Israeli and U.S. hawks and neocons all of course reject this assessment and excitedly embrace the distorted version of the IAEA report. Weapons of mass destruction, anyone?

But in a real sense, all these issues are irrelevant. Forget the usual dubious evidence and the usual dubious motives of the hawks; there's an entirely practical issue here that should terrify every one of us: As Mr. Thakur notes, "The risks of wider unintended consequences are grave." Iran is tough, determined, well-armed, extremely dangerous. Its weapons are known to be widely dispersed and deeply hidden. Serious observers believe only an all-out war could destroy them. And nothing will unite the regime and its opponents more successfully than an attack by America or Israel.

So Iran will fight back. Its regional allies in Iraq, Lebanon, Gaza, the Gulf and Afghanistan will all certainly be mobilized. Israel will be attacked. Iranian oil exports will be cut off. Nobody, but nobody, knows where such a conflagration may lead in a region that's already a tinder box, but there is reason to fear the worst. The lesson of a war game conducted last year by the Brookings Institute, according to Kenneth Pollack, a former CIA official who advocated the invasion of Iraq, is that "once you start this, it's really hard to stop it."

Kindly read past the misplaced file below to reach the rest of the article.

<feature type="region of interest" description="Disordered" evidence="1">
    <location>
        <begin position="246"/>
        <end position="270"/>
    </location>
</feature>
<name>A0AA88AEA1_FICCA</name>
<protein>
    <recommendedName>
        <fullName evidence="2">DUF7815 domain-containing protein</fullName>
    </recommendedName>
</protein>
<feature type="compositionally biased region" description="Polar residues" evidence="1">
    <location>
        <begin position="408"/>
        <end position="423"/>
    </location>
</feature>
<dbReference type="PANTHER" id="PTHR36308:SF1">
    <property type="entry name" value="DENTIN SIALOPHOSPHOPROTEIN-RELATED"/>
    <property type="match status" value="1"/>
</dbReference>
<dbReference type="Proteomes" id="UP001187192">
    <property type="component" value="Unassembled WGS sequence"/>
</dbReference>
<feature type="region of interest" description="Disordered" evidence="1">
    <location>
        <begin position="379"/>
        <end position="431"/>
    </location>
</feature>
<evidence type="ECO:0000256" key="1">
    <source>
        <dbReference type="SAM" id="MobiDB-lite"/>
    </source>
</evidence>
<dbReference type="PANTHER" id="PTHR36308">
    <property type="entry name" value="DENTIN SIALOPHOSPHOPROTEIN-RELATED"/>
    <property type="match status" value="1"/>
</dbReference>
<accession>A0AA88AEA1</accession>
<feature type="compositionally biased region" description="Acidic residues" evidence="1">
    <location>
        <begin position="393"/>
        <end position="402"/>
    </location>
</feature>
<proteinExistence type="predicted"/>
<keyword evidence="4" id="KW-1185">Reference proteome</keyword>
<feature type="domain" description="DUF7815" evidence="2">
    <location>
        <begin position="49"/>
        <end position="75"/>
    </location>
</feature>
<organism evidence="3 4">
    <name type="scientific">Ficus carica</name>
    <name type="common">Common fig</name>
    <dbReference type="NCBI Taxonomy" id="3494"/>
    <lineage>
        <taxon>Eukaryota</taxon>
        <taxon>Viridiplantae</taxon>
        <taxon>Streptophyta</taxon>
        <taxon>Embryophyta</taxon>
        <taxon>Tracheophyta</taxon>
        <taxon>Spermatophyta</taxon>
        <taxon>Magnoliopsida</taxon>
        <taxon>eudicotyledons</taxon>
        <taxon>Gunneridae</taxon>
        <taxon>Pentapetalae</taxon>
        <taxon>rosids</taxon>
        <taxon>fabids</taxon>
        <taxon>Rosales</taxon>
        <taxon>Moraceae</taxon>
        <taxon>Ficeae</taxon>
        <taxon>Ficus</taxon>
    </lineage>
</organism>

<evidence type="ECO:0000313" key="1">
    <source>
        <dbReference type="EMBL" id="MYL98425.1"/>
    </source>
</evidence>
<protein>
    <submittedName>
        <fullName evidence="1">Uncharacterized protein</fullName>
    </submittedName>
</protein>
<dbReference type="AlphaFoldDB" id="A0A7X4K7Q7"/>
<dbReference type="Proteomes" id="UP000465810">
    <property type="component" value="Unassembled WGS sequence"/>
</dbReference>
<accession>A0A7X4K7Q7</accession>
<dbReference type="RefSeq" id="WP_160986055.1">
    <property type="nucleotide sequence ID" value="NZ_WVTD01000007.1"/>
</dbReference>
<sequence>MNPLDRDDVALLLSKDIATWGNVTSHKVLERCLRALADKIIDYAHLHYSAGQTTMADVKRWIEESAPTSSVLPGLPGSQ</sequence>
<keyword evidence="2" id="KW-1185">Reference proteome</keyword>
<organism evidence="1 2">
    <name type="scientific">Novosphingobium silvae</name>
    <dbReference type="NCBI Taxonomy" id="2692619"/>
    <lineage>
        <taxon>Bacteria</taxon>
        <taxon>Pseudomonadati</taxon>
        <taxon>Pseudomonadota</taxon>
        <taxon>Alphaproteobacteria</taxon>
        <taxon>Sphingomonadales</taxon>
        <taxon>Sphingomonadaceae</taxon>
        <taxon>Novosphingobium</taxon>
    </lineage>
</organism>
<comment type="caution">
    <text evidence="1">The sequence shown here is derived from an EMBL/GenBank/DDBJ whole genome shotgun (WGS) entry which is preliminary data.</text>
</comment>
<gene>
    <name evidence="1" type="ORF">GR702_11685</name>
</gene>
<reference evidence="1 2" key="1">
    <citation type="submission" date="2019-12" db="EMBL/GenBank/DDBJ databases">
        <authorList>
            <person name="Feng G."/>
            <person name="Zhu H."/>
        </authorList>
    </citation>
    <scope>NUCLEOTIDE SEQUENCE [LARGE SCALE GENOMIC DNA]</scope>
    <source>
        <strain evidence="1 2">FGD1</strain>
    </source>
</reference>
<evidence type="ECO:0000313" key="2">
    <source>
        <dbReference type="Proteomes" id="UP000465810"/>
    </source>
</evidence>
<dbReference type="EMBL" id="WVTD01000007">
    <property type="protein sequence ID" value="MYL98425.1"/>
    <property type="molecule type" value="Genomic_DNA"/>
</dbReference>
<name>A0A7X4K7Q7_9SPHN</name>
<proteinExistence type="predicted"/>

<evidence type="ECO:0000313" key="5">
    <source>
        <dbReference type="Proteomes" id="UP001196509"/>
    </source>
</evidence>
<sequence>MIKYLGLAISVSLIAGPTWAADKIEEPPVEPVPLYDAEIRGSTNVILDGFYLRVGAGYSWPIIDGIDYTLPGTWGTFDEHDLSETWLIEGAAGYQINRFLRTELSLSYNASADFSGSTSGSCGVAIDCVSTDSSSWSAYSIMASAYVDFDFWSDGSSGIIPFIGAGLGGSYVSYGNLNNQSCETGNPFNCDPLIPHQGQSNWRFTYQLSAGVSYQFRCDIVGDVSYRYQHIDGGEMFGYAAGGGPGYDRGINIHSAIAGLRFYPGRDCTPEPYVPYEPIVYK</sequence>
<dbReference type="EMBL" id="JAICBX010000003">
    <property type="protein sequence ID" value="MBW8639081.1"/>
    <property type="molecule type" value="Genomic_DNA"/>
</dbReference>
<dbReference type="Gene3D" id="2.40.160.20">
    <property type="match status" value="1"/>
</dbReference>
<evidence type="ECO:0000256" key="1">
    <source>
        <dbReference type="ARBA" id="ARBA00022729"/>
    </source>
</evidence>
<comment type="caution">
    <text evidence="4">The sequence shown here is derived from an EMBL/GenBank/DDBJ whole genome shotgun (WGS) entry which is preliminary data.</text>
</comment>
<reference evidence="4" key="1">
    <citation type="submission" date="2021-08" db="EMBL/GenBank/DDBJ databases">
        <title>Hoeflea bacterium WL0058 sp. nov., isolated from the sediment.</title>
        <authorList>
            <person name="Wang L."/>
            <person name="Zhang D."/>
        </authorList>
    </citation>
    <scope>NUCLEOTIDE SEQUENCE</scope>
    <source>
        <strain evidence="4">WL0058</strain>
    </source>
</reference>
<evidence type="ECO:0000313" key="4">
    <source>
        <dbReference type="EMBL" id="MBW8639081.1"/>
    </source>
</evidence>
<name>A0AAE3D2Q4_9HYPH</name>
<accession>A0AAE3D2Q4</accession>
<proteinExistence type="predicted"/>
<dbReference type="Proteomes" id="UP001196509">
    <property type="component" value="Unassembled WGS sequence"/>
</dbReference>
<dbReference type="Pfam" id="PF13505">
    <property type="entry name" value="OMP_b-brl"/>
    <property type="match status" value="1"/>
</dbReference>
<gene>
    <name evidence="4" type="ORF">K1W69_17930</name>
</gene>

Fareed Zakaria, the well-known mainstream American international relations commentator, wrote last year: "Can we live with a nuclear Iran? Well, we're living with a nuclear North Korea (boxed in and contained by its neighbours). And we lived with a nuclear Soviet Union and Communist China."

But why be sensible? Let's be really insane. Iran would be the fourth Muslim country in a single decade to feel the might of the U.S. military and its allies. Now we hear inflammatory speeches about going after Syria's brutal but very heavily-armed regime too. Why not just do a twofer and make it an even five, and the hell with the repercussions? Don't think it's not being considered.

This article was first published in the Globe and Mail.